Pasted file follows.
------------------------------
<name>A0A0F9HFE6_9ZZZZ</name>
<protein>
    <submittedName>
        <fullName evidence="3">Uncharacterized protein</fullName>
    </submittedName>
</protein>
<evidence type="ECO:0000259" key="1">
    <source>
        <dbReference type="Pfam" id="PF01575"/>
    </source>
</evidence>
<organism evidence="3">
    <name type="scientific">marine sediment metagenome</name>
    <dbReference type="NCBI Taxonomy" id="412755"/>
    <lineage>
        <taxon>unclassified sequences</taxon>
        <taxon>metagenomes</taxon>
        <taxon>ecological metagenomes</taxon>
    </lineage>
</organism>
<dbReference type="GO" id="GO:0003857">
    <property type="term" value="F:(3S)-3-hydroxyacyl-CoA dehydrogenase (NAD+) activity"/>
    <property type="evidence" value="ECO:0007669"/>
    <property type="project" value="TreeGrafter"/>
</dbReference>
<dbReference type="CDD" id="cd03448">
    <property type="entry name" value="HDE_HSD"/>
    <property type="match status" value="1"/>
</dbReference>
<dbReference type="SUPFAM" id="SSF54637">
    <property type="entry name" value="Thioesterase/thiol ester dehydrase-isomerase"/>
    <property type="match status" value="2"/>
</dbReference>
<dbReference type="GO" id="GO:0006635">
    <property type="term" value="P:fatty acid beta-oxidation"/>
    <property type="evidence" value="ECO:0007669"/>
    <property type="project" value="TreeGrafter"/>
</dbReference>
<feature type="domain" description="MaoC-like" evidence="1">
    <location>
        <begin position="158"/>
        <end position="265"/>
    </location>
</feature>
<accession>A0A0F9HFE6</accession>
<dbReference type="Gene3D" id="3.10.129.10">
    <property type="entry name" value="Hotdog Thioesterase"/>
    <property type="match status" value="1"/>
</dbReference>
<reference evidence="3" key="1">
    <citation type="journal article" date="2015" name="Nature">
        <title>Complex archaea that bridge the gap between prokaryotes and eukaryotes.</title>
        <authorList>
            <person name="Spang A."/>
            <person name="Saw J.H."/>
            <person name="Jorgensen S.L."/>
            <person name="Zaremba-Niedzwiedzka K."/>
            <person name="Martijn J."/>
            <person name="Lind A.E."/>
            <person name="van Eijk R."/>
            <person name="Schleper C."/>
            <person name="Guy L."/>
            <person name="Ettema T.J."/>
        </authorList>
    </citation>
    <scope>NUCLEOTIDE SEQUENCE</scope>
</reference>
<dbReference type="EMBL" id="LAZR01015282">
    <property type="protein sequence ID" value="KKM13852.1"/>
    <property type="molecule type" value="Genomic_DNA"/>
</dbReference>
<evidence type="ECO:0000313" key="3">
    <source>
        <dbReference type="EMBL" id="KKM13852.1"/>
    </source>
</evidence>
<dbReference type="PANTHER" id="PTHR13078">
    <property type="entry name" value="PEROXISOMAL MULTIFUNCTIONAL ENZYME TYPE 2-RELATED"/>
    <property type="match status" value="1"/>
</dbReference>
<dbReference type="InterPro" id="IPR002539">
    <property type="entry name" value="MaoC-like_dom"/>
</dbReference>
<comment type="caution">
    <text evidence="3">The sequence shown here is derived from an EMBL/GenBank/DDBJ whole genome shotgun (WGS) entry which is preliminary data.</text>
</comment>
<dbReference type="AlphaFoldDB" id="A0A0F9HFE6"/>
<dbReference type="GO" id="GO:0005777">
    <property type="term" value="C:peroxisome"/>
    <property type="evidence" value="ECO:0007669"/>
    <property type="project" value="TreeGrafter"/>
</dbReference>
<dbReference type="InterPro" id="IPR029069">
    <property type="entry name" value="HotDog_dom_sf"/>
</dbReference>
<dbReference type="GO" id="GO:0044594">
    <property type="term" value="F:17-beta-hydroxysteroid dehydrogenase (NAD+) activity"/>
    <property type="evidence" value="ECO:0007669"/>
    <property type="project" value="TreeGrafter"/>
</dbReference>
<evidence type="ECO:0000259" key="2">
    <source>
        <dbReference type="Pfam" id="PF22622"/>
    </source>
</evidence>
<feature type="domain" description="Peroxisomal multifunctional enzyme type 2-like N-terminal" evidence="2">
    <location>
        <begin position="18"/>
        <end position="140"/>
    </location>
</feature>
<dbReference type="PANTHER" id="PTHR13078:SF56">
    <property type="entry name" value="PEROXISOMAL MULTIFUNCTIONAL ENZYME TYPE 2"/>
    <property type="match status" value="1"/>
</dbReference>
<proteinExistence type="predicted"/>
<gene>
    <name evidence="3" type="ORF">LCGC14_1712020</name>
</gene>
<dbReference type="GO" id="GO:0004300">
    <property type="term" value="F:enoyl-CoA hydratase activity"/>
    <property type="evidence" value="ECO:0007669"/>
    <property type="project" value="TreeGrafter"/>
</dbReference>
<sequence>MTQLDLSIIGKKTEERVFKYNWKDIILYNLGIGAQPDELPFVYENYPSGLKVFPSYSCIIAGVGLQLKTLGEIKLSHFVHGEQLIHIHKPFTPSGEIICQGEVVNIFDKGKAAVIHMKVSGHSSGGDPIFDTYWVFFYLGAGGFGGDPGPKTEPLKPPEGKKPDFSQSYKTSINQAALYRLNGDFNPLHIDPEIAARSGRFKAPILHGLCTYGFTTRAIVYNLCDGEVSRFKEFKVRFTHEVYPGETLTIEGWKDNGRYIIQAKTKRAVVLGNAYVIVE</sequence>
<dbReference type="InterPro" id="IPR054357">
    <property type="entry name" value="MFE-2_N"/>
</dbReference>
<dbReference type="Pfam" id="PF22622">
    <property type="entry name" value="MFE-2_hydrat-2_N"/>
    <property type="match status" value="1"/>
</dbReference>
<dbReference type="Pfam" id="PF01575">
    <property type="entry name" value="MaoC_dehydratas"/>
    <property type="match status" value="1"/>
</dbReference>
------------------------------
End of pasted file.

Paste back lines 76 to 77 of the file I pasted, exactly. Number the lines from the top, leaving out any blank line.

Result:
</evidence>
<dbReference type="PANTHER" id="PTHR13078">